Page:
Currently, all of the images are drawn from the same location made during two separate adventures (2012 and 2013) to the Atacama Desert in Argentina.

View more featured image collections here.

Search my online gallery for specific images here.

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01_paulcaponigro 02_paulcaponigro 03_paulcaponigro 04_paulcaponigro 05_paulcaponigro 06_paulcaponigro 07_paulcaponigro 08_paulcaponigro 09_paulcaponigro 10_paulcaponigro 11_paulcaponigro 12_paulcaponigro Paul Caponigro, Inner Trilithon, Sunrise, Stonehenge, 1970, Gela

This is a selection of my picks of my father’s top 12 images.

This doesn’t reflect sales, publication, or web views.

It simply reflects my opinion.

It’s challenging to choose so few images – but it’s insightful.

Try it with your own images or artists’ work that influences you.

I had a marvelous time in Uyuni, Bolivia with Seth Resnick and Eric Meola after our recent Atacama desert adventure in Argentina.  (Find out about our Dec 6-14, 2013 Atacama workshop here.)

These three new images are the first of many. They’re quite similar to several continuing bodies of work – Reflection, Exhalation, and Refraction  – and they are also distinctly different. (Preview the Blurb books for each series here.) They are also related to another series currently in development that I’ll share soon. Which series are they a part of? Are they a part of many series?Are they a separate series?

Two previously released images are from the same location, but they don’t have the light effects. Are they a part of the same series?

Why don’t I just title the images with a place and date? Because these images are statements about internal truths rather than external facts.

(You can read more about How I Title My Images here.)

(Read my advice on How To Title Your Images here.)

It would be easy to say, “Use any title you want. You’re the artist!” While it’s harder to do, I think that titles work best when they honor the content of the work and communicate that effectively to others.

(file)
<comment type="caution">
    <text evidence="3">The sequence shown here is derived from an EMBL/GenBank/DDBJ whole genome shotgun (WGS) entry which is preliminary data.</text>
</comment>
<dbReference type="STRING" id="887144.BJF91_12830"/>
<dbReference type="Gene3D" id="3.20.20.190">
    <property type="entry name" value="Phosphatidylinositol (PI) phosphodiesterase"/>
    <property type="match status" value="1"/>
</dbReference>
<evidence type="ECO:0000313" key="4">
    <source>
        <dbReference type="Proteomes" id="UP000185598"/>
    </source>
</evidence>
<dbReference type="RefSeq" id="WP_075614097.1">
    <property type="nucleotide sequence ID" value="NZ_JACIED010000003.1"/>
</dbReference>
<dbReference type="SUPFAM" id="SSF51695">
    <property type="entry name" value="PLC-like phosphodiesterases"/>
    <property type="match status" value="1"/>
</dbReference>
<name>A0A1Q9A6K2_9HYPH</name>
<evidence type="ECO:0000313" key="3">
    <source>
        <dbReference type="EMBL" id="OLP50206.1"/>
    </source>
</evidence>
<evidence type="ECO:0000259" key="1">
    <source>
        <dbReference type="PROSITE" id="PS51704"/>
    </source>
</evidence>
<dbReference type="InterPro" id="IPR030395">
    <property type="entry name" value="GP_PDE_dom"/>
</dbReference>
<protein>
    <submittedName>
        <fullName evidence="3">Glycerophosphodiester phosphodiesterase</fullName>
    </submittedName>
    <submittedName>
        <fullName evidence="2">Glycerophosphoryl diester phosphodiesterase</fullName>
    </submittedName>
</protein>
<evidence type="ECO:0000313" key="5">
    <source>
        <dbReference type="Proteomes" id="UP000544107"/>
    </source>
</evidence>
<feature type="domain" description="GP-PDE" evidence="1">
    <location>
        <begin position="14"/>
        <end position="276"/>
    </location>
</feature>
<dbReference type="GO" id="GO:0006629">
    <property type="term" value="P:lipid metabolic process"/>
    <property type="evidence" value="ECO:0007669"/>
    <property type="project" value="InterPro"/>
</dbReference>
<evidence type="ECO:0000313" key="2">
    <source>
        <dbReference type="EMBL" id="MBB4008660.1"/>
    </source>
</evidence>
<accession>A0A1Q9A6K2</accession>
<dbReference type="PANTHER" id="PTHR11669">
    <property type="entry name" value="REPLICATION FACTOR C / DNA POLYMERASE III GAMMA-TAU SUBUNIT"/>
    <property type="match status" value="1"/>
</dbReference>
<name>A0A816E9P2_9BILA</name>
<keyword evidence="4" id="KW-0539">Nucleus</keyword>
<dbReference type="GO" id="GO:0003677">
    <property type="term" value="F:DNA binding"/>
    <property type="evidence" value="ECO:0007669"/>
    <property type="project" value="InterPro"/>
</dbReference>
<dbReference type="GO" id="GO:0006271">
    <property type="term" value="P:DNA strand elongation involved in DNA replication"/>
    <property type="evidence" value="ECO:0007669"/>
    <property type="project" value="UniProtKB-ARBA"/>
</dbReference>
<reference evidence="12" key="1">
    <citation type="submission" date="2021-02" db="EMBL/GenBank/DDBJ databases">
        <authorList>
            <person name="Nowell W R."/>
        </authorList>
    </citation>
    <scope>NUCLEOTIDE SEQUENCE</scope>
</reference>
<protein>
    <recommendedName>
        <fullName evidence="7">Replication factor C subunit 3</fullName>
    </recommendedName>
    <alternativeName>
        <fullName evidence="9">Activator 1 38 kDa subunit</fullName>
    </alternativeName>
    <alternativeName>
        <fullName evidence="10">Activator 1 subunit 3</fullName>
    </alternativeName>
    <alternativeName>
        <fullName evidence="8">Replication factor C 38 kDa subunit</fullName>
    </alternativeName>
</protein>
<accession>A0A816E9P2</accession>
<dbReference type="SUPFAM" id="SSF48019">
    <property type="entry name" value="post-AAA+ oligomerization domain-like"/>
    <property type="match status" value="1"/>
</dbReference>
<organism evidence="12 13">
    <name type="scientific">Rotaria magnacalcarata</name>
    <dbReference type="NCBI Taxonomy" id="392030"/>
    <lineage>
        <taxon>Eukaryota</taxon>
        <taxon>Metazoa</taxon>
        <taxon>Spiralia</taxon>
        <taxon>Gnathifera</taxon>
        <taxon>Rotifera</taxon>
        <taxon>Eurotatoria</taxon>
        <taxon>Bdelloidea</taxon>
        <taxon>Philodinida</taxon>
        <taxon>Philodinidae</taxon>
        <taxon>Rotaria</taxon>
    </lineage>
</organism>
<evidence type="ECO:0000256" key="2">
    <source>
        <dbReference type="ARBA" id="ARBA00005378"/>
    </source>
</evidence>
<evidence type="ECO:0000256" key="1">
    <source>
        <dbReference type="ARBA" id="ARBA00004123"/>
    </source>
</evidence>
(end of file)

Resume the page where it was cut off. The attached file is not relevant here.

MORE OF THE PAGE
It takes time to work these things out. There will be more new images. And, my understanding of this work will grow. How long this process may continue is unknown. But I need to title these images – soon.

It’s Untitled for now. But, not for long.

What would you title these images?

Illumination VI

Reflection LVIII

Reflection LVII

Illumination VI

Illumination II

Illumination VII

Illumination III

Illumination XVII

Suffusion XV

Suffusion  XIX

Suffusion XXVI

Suffusion XXI

Suffusion XX

This is a selection of my top 12 images of all time. This selection doesn’t reflect sales, publication, or activities on the web. It simply reflects my opinion. Click on the titles to find out more about each image.

Geography

These images are drawn from three locations – Bolivia’s Uyuni salt flats, Namibia’s Sossusvlei dune files, and Iceland’s Skogafoss waterfall.

Process

These images were all drawn from three separate hour-long sessions each yielding complete individual portfolios. I used to think I’d be lucky if I got one really good image from a shoot, but after a few experiences where more than one really good image was made from a single subject, I cast aside my limited thinking. Now I ask, “How far can I take this?”

Concepts

All of these images come out of a way of relating to the world (all of it) as parts of a living thing into whose fibers we are deeply woven. In addition to changing organic forms, they all have a strong suggestion of breath.

Magnificent Moment

They’re all nominees for my list of most sublime landscape experiences. While standing silently focused on Iceland’s Skogafoss waterfall was the fulfillment of many years of looking for my own original response to a classic subject, and walking in the clouds reflected on the surface of Bolivia’s Uyuni salt flats was the realization of a long-standing dream, few landscape experiences compare to the hour spent flying over Sossusvlei Namibia’s 1,500 foot high coral dunes after a sustained sandstorm – the experience was so penetrating it took me quite some time to clearly see the new directions and new levels it offered.It’s challenging to choose so few images from so many – but it’s insightful. Try selecting your own top 12 images. Try selecting the top 12 images of your favorite artist(s).

View more of my Annual Top 12 Selections here.

ReadThe Benefits Of Performing An Annual Image Review here.

Read The Benefits Of Selecting Your Top Images here.